Data: Harris Poll of 4,069 adults; Chart: Danielle Alberti/Axios

Over the past week, American attitudes toward the coronavirus have become dramatically more serious, as the U.S. has seen an uptick in positive cases and precautionary measures, according to a new survey provided exclusively to Axios by The Harris Poll.

Why it matters: The data shows that the public has developed a heightened sense awareness around the virus, and is losing its feeling of invulnerability.

  • More people are worried about hospitals running out of ventilators, fewer people are willing to shake hands with others, and roughly a quarter of the population fears dying from the virus. 
  • More people say they have canceled or postponed upcoming travel plans due to the coronavirus.

By the numbers: More Americans are taking precautionary measures.

  • More than 80% of Americans say they've increased washing their hands since the virus outbreak and more than 70% say they now use hand sanitizer.
  • A majority of Americans say they're stocking up on bottled water, canned goods, frozen food and toilet paper.

Between the lines: The survey also finds that more Americans are quickly changing their purchasing habits, which could have implications for the economy.

  • More than one-quarter of respondents (27%) say that the virus has had "major impacts" on their shopping habits.
  • More than half (53%) of respondents said Wednesday they that were no longer willing to go shopping, up from 43% just a few days ago.

Be smart: America's wake-up call comes as the administration and local governments have shown more signs that they are taking the spread of the virus seriously.

  • In recent days, more than half of the states in the U.S. have closed schools, cities have announced shelter-in-place orders and the White House has advised that no more than 10 people gather at a time.
  • That level of increased attention from the top seems to be resonating with Americans, as more say they regularly get information from the White House and state governors than they did when the survey was first deployed a week ago.

The bottom line: Americans are finally beginning to take the coronavirus seriously.

Go deeper

Updated 22 mins ago - Politics & Policy

Tim Scott says Trump "misspoke" when he told Proud Boys to "stand by"

Photo: Bonnie Cash/Pool/AFP via Getty Images

Sen. Tim Scott (R-S.C.) told reporters on Wednesday that he believes President Trump "misspoke" when he told the far-right "Proud Boys" group to "stand back and stand by" in response to a question about condemning white supremacy at the first presidential debate.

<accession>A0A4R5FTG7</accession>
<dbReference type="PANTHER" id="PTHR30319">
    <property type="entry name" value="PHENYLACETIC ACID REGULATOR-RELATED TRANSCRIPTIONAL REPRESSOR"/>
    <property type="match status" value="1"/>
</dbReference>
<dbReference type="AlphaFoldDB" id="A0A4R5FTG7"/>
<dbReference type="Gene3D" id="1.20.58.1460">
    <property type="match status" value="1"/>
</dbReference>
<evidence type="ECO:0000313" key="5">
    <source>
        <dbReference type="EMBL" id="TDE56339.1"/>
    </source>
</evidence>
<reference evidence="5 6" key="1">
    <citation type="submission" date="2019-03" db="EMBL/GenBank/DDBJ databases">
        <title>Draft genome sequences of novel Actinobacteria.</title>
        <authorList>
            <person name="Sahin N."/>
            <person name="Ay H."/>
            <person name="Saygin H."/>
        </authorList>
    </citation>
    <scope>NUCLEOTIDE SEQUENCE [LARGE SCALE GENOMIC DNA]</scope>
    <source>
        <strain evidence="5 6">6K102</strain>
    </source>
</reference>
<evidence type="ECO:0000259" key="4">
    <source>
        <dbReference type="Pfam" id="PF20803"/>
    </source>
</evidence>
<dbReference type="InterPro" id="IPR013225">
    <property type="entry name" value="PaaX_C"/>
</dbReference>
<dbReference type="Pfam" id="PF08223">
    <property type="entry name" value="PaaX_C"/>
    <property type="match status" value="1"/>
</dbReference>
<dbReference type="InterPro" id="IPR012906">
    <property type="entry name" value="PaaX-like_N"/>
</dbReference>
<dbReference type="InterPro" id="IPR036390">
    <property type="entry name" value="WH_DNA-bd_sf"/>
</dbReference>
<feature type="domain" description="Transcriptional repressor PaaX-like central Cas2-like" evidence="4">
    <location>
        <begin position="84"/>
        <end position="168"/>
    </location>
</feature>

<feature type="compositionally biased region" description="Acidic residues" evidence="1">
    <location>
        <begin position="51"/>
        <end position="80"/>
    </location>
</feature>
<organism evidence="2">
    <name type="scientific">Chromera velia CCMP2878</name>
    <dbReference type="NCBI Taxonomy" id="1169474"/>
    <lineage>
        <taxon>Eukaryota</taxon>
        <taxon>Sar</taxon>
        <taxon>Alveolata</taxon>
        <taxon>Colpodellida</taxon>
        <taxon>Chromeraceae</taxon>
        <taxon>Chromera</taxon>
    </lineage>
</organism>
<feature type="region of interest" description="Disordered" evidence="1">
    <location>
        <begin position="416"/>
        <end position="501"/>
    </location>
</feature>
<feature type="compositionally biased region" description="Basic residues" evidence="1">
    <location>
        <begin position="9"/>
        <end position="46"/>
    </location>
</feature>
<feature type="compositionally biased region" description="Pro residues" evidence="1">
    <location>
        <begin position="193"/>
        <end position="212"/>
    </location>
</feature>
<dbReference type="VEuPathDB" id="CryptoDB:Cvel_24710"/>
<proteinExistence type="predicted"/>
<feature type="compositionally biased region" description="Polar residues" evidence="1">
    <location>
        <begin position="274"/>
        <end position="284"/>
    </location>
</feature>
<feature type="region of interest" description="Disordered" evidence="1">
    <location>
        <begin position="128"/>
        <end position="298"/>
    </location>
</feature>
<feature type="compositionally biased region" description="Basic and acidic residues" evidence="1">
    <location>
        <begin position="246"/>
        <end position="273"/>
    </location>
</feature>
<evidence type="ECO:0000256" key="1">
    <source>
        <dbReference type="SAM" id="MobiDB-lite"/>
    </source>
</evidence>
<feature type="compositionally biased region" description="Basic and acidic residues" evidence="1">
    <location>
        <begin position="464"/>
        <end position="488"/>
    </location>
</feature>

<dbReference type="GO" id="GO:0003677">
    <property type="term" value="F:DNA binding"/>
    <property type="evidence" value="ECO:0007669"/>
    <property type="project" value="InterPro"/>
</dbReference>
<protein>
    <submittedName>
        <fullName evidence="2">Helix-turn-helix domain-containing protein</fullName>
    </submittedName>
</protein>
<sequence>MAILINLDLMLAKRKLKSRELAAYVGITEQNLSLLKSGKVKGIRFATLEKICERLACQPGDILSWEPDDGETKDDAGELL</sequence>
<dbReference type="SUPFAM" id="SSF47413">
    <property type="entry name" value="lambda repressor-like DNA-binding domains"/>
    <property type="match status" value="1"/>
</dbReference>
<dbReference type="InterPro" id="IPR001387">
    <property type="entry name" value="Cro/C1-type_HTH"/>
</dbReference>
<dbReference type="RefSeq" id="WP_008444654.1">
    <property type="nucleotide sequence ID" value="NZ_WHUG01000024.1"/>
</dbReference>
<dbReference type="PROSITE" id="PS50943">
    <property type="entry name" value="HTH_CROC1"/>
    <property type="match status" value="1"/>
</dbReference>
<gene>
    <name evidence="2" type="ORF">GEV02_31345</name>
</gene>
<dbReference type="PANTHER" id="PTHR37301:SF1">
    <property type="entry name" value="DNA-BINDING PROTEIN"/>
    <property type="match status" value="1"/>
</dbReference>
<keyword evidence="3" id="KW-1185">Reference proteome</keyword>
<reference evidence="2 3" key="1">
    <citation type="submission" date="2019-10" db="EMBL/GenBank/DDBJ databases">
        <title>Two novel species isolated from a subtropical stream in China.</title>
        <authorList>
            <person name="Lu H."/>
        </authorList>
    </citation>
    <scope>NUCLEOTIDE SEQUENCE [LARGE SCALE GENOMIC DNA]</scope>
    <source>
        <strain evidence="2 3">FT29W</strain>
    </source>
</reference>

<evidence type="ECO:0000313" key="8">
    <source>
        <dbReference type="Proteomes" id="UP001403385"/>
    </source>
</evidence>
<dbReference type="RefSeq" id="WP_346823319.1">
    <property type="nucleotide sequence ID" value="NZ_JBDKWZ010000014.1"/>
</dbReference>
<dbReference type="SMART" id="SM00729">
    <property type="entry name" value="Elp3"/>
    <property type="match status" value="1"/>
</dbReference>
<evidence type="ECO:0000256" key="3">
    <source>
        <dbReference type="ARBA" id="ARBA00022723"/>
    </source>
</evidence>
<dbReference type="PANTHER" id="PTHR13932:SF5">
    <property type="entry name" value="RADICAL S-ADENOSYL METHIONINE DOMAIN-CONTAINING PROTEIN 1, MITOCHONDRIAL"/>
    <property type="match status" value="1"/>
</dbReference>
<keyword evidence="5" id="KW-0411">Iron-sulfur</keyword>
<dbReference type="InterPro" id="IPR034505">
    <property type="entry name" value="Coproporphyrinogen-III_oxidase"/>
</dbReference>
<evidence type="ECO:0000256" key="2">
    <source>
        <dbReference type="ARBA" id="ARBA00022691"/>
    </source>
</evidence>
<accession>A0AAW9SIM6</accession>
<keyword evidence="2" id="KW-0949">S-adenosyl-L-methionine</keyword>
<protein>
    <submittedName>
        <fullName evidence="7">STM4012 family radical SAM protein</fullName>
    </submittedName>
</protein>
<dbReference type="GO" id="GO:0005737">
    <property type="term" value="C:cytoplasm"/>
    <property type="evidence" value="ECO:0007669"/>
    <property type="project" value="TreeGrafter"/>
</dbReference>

Catch up quick: Moderator Chris Wallace asked Trump on Tuesday, "Are you willing, tonight, to condemn white supremacists and militia groups and to say that they need to stand down?" Trump asked who specifically he should condemn, and then responded, "Proud Boys, stand back and stand by. But I'll tell you what, somebody's got to do something about antifa and the left."

Updated 30 mins ago - Politics & Policy

Commission on Presidential Debates wants changes

Photos: Jim Watson and Saul Loeb/AFP via Getty Images

The Commission on Presidential Debates announced Wednesday that it plans to implement changes to rules for the remaining debates, after Tuesday night's head-to-head between Joe Biden and Donald Trump was practically incoherent for most of the night.

What they are saying: "Last night's debate made clear that additional structure should be added to the format of the remaining debates to ensure a more orderly discussion of the issues," the CPD said in a statement.

Trump says he doesn't know who Proud Boys are after telling them to "stand by"

President Trump told reporters on Wednesday that he doesn't know who the Proud Boys are, after saying at the presidential debate last night that the far-right group should "stand back and stand by" in response to a question asking him to condemn white supremacists.

Why it matters: The comments set off outrage and calls for clarification from a number of Republican senators. After being asked several times on Wednesday whether he will condemn white supremacy, Trump responded, "I have always denounced any form — any form of any of that, you have to denounce. But I also — Joe Biden has to say something about antifa."